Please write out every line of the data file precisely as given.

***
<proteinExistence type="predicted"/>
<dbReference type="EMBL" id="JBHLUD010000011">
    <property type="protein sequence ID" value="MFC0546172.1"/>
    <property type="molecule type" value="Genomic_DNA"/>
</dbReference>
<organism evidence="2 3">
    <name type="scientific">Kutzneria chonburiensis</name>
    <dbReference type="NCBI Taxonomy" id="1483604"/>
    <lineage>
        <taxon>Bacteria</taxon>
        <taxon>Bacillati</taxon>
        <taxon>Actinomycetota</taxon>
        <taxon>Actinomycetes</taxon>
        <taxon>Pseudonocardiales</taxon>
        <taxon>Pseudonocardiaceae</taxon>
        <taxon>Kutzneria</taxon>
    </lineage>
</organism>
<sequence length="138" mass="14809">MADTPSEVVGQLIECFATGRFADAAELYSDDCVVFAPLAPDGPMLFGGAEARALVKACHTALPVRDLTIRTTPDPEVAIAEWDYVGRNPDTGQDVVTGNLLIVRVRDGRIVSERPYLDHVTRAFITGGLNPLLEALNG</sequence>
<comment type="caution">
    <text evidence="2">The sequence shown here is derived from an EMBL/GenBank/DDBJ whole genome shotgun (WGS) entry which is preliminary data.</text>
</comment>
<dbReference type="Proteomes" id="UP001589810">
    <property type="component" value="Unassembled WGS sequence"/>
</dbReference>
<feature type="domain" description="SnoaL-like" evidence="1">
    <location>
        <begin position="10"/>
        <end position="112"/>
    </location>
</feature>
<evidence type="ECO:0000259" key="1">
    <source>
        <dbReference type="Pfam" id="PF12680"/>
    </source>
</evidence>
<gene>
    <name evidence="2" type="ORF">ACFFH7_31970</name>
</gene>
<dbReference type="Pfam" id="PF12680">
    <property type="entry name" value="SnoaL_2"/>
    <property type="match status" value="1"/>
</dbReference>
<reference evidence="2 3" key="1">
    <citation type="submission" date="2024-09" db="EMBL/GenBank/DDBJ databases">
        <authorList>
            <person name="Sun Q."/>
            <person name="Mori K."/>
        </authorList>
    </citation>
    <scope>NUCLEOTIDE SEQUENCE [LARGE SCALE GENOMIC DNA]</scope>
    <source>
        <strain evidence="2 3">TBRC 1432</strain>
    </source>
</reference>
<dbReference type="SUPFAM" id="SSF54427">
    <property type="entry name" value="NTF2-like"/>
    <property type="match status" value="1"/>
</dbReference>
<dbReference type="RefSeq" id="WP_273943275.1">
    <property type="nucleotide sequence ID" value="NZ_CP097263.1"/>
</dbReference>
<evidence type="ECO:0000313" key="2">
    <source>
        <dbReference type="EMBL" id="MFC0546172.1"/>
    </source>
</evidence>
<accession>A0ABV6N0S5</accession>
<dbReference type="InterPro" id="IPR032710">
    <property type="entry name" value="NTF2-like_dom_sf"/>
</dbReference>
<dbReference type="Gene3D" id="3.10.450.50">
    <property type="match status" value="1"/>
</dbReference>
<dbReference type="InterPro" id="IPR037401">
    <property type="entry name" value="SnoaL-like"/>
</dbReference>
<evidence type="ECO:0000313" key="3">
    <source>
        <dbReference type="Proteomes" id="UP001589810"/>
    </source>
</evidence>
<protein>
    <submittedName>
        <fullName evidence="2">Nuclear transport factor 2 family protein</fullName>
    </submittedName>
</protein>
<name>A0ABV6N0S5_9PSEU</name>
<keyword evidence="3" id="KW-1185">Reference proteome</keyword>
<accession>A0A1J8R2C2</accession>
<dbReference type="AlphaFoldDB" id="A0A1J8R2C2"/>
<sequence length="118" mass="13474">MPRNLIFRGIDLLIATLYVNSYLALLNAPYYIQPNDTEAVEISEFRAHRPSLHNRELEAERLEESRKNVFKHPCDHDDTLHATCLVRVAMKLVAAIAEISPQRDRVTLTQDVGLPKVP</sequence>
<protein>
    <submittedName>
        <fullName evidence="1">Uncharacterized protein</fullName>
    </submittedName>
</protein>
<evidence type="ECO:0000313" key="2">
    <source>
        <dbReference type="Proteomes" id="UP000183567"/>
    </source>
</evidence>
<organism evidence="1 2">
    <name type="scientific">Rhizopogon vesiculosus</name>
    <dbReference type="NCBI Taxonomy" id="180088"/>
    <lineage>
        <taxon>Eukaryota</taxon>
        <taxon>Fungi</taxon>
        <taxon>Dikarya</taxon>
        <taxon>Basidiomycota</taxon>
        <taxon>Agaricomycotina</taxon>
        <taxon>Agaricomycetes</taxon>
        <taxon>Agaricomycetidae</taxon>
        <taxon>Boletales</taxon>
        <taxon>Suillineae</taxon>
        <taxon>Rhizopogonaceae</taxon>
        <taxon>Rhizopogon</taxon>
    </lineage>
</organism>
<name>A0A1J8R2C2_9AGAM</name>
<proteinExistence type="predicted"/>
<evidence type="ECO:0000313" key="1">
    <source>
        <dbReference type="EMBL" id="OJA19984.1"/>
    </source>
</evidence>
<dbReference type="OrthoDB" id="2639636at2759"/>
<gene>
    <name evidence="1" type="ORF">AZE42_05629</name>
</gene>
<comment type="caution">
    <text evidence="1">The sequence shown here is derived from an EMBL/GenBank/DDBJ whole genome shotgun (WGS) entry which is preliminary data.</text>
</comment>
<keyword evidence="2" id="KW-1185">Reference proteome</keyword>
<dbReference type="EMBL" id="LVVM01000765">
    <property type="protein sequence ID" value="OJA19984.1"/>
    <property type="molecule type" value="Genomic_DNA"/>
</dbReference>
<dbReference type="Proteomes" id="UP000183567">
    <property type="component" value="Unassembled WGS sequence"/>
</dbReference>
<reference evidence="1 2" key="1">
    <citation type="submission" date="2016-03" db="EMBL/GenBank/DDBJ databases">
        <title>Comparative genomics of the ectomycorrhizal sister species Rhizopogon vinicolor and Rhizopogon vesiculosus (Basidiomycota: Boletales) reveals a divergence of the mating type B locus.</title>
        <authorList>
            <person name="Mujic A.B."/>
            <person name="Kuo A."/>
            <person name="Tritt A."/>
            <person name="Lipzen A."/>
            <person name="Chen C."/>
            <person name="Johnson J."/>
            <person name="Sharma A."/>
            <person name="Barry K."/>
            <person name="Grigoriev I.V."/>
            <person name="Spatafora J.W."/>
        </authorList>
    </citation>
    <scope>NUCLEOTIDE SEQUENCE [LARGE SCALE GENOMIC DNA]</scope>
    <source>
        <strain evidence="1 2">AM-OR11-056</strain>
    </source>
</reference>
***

<proteinExistence type="predicted"/>
<dbReference type="EMBL" id="JBHLUD010000011">
    <property type="protein sequence ID" value="MFC0546172.1"/>
    <property type="molecule type" value="Genomic_DNA"/>
</dbReference>
<organism evidence="2 3">
    <name type="scientific">Kutzneria chonburiensis</name>
    <dbReference type="NCBI Taxonomy" id="1483604"/>
    <lineage>
        <taxon>Bacteria</taxon>
        <taxon>Bacillati</taxon>
        <taxon>Actinomycetota</taxon>
        <taxon>Actinomycetes</taxon>
        <taxon>Pseudonocardiales</taxon>
        <taxon>Pseudonocardiaceae</taxon>
        <taxon>Kutzneria</taxon>
    </lineage>
</organism>
<sequence length="138" mass="14809">MADTPSEVVGQLIECFATGRFADAAELYSDDCVVFAPLAPDGPMLFGGAEARALVKACHTALPVRDLTIRTTPDPEVAIAEWDYVGRNPDTGQDVVTGNLLIVRVRDGRIVSERPYLDHVTRAFITGGLNPLLEALNG</sequence>
<comment type="caution">
    <text evidence="2">The sequence shown here is derived from an EMBL/GenBank/DDBJ whole genome shotgun (WGS) entry which is preliminary data.</text>
</comment>
<dbReference type="Proteomes" id="UP001589810">
    <property type="component" value="Unassembled WGS sequence"/>
</dbReference>
<feature type="domain" description="SnoaL-like" evidence="1">
    <location>
        <begin position="10"/>
        <end position="112"/>
    </location>
</feature>
<evidence type="ECO:0000259" key="1">
    <source>
        <dbReference type="Pfam" id="PF12680"/>
    </source>
</evidence>
<gene>
    <name evidence="2" type="ORF">ACFFH7_31970</name>
</gene>
<dbReference type="Pfam" id="PF12680">
    <property type="entry name" value="SnoaL_2"/>
    <property type="match status" value="1"/>
</dbReference>
<reference evidence="2 3" key="1">
    <citation type="submission" date="2024-09" db="EMBL/GenBank/DDBJ databases">
        <authorList>
            <person name="Sun Q."/>
            <person name="Mori K."/>
        </authorList>
    </citation>
    <scope>NUCLEOTIDE SEQUENCE [LARGE SCALE GENOMIC DNA]</scope>
    <source>
        <strain evidence="2 3">TBRC 1432</strain>
    </source>
</reference>
<dbReference type="SUPFAM" id="SSF54427">
    <property type="entry name" value="NTF2-like"/>
    <property type="match status" value="1"/>
</dbReference>
<dbReference type="RefSeq" id="WP_273943275.1">
    <property type="nucleotide sequence ID" value="NZ_CP097263.1"/>
</dbReference>
<evidence type="ECO:0000313" key="2">
    <source>
        <dbReference type="EMBL" id="MFC0546172.1"/>
    </source>
</evidence>
<accession>A0ABV6N0S5</accession>
<dbReference type="InterPro" id="IPR032710">
    <property type="entry name" value="NTF2-like_dom_sf"/>
</dbReference>
<dbReference type="Gene3D" id="3.10.450.50">
    <property type="match status" value="1"/>
</dbReference>
<dbReference type="InterPro" id="IPR037401">
    <property type="entry name" value="SnoaL-like"/>
</dbReference>
<evidence type="ECO:0000313" key="3">
    <source>
        <dbReference type="Proteomes" id="UP001589810"/>
    </source>
</evidence>
<protein>
    <submittedName>
        <fullName evidence="2">Nuclear transport factor 2 family protein</fullName>
    </submittedName>
</protein>
<name>A0ABV6N0S5_9PSEU</name>
<keyword evidence="3" id="KW-1185">Reference proteome</keyword>
<accession>A0A1J8R2C2</accession>
<dbReference type="AlphaFoldDB" id="A0A1J8R2C2"/>
<sequence length="118" mass="13474">MPRNLIFRGIDLLIATLYVNSYLALLNAPYYIQPNDTEAVEISEFRAHRPSLHNRELEAERLEESRKNVFKHPCDHDDTLHATCLVRVAMKLVAAIAEISPQRDRVTLTQDVGLPKVP</sequence>
<protein>
    <submittedName>
        <fullName evidence="1">Uncharacterized protein</fullName>
    </submittedName>
</protein>
<evidence type="ECO:0000313" key="2">
    <source>
        <dbReference type="Proteomes" id="UP000183567"/>
    </source>
</evidence>
<organism evidence="1 2">
    <name type="scientific">Rhizopogon vesiculosus</name>
    <dbReference type="NCBI Taxonomy" id="180088"/>
    <lineage>
        <taxon>Eukaryota</taxon>
        <taxon>Fungi</taxon>
        <taxon>Dikarya</taxon>
        <taxon>Basidiomycota</taxon>
        <taxon>Agaricomycotina</taxon>
        <taxon>Agaricomycetes</taxon>
        <taxon>Agaricomycetidae</taxon>
        <taxon>Boletales</taxon>
        <taxon>Suillineae</taxon>
        <taxon>Rhizopogonaceae</taxon>
        <taxon>Rhizopogon</taxon>
    </lineage>
</organism>
<name>A0A1J8R2C2_9AGAM</name>
<proteinExistence type="predicted"/>
<evidence type="ECO:0000313" key="1">
    <source>
        <dbReference type="EMBL" id="OJA19984.1"/>
    </source>
</evidence>
<dbReference type="OrthoDB" id="2639636at2759"/>
<gene>
    <name evidence="1" type="ORF">AZE42_05629</name>
</gene>
<comment type="caution">
    <text evidence="1">The sequence shown here is derived from an EMBL/GenBank/DDBJ whole genome shotgun (WGS) entry which is preliminary data.</text>
</comment>
<keyword evidence="2" id="KW-1185">Reference proteome</keyword>
<dbReference type="EMBL" id="LVVM01000765">
    <property type="protein sequence ID" value="OJA19984.1"/>
    <property type="molecule type" value="Genomic_DNA"/>
</dbReference>
<dbReference type="Proteomes" id="UP000183567">
    <property type="component" value="Unassembled WGS sequence"/>
</dbReference>
<reference evidence="1 2" key="1">
    <citation type="submission" date="2016-03" db="EMBL/GenBank/DDBJ databases">
        <title>Comparative genomics of the ectomycorrhizal sister species Rhizopogon vinicolor and Rhizopogon vesiculosus (Basidiomycota: Boletales) reveals a divergence of the mating type B locus.</title>
        <authorList>
            <person name="Mujic A.B."/>
            <person name="Kuo A."/>
            <person name="Tritt A."/>
            <person name="Lipzen A."/>
            <person name="Chen C."/>
            <person name="Johnson J."/>
            <person name="Sharma A."/>
            <person name="Barry K."/>
            <person name="Grigoriev I.V."/>
            <person name="Spatafora J.W."/>
        </authorList>
    </citation>
    <scope>NUCLEOTIDE SEQUENCE [LARGE SCALE GENOMIC DNA]</scope>
    <source>
        <strain evidence="1 2">AM-OR11-056</strain>
    </source>
</reference>